7 of 7 people found the following review helpful
This review is from: The Almost Moon (Paperback)
Let me begin by saying how much I adored the Lovely Bones. It's a book I reread every year for the sheer depth of emotion thats conveyed in it's pages, despite the horrific subject matter. Lucky was a novel I read twice - I found it so disturbing that I haven't been able to read it again. I was expecting something dark from Alice Sebold, but to give her her dues, there's usually some form of upliftment or empowerment for the protaganists. Almost Moon starts dark and gets darker.
Women tend to have complicated relationships with their mothers. It's part of the cosmic order. So for me, and my female friends that read this book, it was pretty hard going. Matricide in all its glory is the subject of this particular novel, and as always, Alice confronts you head on with the murder and its consequences.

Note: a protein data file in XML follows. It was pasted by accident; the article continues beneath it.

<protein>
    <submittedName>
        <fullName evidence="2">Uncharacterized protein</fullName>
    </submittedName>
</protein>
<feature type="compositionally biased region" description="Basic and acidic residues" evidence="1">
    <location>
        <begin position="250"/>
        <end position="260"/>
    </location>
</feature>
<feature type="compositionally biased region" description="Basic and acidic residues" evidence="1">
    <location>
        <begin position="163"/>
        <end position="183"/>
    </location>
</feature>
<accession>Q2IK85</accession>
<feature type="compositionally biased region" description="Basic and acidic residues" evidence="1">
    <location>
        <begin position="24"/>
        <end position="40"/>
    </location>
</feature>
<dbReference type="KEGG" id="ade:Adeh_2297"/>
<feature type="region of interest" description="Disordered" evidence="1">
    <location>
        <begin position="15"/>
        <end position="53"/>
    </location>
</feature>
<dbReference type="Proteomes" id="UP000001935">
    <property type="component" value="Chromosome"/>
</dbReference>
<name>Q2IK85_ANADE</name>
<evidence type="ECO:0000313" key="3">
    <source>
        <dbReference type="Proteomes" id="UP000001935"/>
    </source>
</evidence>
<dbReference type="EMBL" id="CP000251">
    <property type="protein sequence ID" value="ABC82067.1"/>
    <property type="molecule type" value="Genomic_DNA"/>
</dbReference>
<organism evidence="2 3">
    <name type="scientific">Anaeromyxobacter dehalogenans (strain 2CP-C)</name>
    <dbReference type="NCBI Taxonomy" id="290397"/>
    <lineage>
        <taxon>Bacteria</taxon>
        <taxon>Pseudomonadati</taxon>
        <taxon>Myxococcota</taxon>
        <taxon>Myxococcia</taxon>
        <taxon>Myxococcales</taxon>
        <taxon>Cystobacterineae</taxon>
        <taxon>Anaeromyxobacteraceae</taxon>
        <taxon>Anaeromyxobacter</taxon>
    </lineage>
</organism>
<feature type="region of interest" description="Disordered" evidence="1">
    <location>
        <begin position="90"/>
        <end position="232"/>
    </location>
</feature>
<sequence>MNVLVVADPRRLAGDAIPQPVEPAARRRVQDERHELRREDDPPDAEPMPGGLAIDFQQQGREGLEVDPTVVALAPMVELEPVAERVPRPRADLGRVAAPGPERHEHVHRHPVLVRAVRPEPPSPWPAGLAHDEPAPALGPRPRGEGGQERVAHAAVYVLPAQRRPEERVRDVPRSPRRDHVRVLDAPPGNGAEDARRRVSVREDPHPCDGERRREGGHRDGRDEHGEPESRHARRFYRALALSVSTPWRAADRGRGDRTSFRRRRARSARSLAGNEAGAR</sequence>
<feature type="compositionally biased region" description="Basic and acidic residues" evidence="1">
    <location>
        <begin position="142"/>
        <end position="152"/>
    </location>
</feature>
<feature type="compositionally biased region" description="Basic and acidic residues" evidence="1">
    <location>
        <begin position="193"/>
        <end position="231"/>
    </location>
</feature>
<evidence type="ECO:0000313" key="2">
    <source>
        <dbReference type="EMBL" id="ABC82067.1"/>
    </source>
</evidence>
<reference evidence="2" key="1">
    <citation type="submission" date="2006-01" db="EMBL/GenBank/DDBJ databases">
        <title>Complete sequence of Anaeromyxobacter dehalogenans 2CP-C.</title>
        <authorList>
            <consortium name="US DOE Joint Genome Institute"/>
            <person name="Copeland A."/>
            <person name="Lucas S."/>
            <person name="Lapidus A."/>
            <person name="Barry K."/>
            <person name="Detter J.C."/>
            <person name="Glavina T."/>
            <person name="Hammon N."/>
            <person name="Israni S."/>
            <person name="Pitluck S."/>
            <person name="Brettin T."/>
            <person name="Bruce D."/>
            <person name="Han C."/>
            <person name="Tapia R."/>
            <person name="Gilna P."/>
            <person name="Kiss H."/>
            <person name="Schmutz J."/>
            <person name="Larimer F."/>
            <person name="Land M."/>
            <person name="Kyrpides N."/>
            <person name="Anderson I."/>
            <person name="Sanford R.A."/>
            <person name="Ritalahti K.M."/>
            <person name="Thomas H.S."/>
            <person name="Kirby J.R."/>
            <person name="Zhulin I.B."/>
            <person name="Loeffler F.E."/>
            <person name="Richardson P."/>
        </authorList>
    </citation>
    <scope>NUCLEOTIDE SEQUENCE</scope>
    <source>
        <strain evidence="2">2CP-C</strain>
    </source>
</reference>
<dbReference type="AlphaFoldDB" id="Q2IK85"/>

Helen Knightly spent her life controlling and being controlled and her life unravels when she finally snaps and murders her mother. Given the shocking subject matter, it seems strange that the most disturbing part of the novel for me is the description of her mother's head banging on the stairs as she drags her to the cellar.
The rest of the novel moves back and forward covering Helen's life and choices and showing us just how she came to be where she is today. She's a picture of normality, until something inside her snaps and all the resentment towards her mother comes hurtling out. Helen then makes a series of choices that seems almost bizarre, until you realise that she's acting on every desire she ever suppressed. The pressing sense of inevitability stays with you as you read - I know some readers claiim she is never caught, but for me, she knows she is going to be caught the second she realises her mother dies, and the rest of the novel is her reliving her life before capture.
This is a strange novel to read, not as disturbing as The Lovely Bones, or as horrific as Lucky, but makes for very uncomfortable reading for any woman who has ever resented her mother.